US attacks in Yemen: Lawmakers say Biden cannot attack Houthis without permission

A bipartisan group of US lawmakers expressed concern over a series of recent US military attacks against Yemen Houthisurging President Joe Biden’s administration to obtain congressional authorization before taking further military action in the Middle East.

Yemen is recognized as the poorest nation in the Arab world, also facing an internal war that began in 2014, when Houthi rebels entered the capital, Sana’a.

In a letter addressed to Biden this Friday, a coalition of almost 30 members of the House of Representatives expressed their strong opposition to what they described as “unauthorized” US attacks that have further escalated the largest confrontation at sea the US Navy has seen in the Middle East in a decade.

“As representatives of the American people, the Congress must hold a robust debate before that the American military is in danger and before more American taxpayer dollars are spent on another Middle East war” says the letter, led by Rep. Ro Khanna, D-Calif., and Rep. Warren Davidson, R-Ohio. “No president, regardless of political party, has the constitutional authority to bypass Congress on matters of war.”

The lawmakers, who come from the far right and far left of their respective parties, represent a small but growing faction in Congress that is skeptical of the growing participation of country in the Middle East in recent months.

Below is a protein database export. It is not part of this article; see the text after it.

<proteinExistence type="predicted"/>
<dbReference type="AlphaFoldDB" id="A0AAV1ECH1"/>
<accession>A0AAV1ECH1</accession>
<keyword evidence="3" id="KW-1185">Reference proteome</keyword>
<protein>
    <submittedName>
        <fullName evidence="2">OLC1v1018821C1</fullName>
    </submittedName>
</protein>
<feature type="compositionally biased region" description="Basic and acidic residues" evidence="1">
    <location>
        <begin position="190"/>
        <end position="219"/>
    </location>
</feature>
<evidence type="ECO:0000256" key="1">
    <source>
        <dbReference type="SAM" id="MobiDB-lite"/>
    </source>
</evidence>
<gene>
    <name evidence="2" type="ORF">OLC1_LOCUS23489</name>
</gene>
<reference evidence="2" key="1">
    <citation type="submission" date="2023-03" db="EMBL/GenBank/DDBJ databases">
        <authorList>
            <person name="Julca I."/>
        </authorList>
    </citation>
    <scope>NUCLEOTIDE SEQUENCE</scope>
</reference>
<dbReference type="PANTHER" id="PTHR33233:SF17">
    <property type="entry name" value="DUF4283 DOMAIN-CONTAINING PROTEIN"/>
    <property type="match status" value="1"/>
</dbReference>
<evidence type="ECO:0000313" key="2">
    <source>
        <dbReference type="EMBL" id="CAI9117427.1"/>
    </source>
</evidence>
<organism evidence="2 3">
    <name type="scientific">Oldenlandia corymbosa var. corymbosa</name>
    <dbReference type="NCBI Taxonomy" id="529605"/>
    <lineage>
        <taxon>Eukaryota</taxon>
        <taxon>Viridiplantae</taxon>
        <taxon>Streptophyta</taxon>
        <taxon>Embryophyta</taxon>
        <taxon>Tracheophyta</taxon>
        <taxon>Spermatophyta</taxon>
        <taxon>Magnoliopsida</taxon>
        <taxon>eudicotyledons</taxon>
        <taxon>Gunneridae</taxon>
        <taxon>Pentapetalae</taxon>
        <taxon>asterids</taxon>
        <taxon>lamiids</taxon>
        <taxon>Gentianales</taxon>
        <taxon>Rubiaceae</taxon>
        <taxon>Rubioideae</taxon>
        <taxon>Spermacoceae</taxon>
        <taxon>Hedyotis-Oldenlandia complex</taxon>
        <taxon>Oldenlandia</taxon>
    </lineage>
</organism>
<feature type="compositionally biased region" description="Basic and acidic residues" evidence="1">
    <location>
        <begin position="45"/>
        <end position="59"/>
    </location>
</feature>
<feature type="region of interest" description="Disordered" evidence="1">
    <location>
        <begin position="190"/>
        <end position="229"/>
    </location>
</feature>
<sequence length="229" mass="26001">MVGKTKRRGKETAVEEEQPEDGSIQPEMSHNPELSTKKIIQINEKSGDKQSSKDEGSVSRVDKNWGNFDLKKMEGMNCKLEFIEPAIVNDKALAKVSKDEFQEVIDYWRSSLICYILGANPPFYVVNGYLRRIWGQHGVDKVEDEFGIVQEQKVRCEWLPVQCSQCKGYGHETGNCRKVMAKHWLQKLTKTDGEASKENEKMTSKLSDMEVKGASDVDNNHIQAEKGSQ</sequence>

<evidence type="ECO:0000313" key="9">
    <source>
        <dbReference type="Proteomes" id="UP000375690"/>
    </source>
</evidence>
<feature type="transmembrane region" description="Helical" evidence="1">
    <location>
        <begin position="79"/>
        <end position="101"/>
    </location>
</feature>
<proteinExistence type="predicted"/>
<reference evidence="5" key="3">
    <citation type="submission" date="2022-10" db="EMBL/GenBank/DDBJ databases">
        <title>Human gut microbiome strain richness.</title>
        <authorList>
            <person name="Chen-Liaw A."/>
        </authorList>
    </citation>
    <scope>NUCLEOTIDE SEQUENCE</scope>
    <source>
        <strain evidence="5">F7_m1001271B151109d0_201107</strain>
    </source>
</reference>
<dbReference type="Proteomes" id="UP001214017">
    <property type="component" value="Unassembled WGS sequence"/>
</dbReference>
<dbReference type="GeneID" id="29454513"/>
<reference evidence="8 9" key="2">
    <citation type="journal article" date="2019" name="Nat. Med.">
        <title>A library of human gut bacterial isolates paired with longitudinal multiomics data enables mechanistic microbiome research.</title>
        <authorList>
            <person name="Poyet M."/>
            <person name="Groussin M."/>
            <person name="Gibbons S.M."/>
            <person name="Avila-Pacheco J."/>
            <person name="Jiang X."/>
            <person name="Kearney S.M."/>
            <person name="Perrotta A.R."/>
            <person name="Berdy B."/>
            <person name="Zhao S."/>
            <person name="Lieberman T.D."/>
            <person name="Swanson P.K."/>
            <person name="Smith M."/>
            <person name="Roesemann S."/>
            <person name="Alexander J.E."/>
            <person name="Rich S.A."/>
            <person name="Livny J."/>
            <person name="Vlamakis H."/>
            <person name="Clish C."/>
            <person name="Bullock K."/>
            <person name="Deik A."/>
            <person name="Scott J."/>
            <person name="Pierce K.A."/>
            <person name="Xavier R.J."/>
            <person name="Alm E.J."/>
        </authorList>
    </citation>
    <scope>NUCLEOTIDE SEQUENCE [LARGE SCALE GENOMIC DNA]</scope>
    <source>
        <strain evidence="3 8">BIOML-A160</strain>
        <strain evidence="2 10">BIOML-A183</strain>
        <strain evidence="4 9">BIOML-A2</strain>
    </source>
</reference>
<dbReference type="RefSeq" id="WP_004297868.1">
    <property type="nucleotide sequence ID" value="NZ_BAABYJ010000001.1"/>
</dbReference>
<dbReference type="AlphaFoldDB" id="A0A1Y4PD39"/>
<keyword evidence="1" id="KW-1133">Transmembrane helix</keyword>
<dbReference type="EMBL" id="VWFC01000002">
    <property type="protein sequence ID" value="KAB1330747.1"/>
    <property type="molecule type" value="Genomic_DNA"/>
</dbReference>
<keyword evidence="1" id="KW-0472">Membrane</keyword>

The White House, for its part, has defended the multiple rounds of airstrikes it has carried out in alliance with the United Kingdom since early January against Yemen, in response to what has been a persistent campaign of drone and missile attacks. Houthis against commercial ships since the start of the war between Israel and Hamas in October.

The Houthis They have explained that they would attack ships heading towards Israel as a protest against the devastation in the Gaza Strip.

Since the beginning of the year, Biden has written several times to Congress stating that the attacks comply with the War Powers Act of 1973. That law, passed during the Vietnam War, authorizes the presidency to declare war without the consent of Congress. It requires presidents to notify Congress within 48 hours of military action and limits the use of military forces to no more than 60 days unless Congress authorizes force or declares war.

But lawmakers have said that Decades-old statute does not give president “general authority” to undertake military actions.

Biden has stated that the United States will continue attacks against the Houthis, although they have so far failed to deter the group from continuing to harass commercial and military vessels in the region.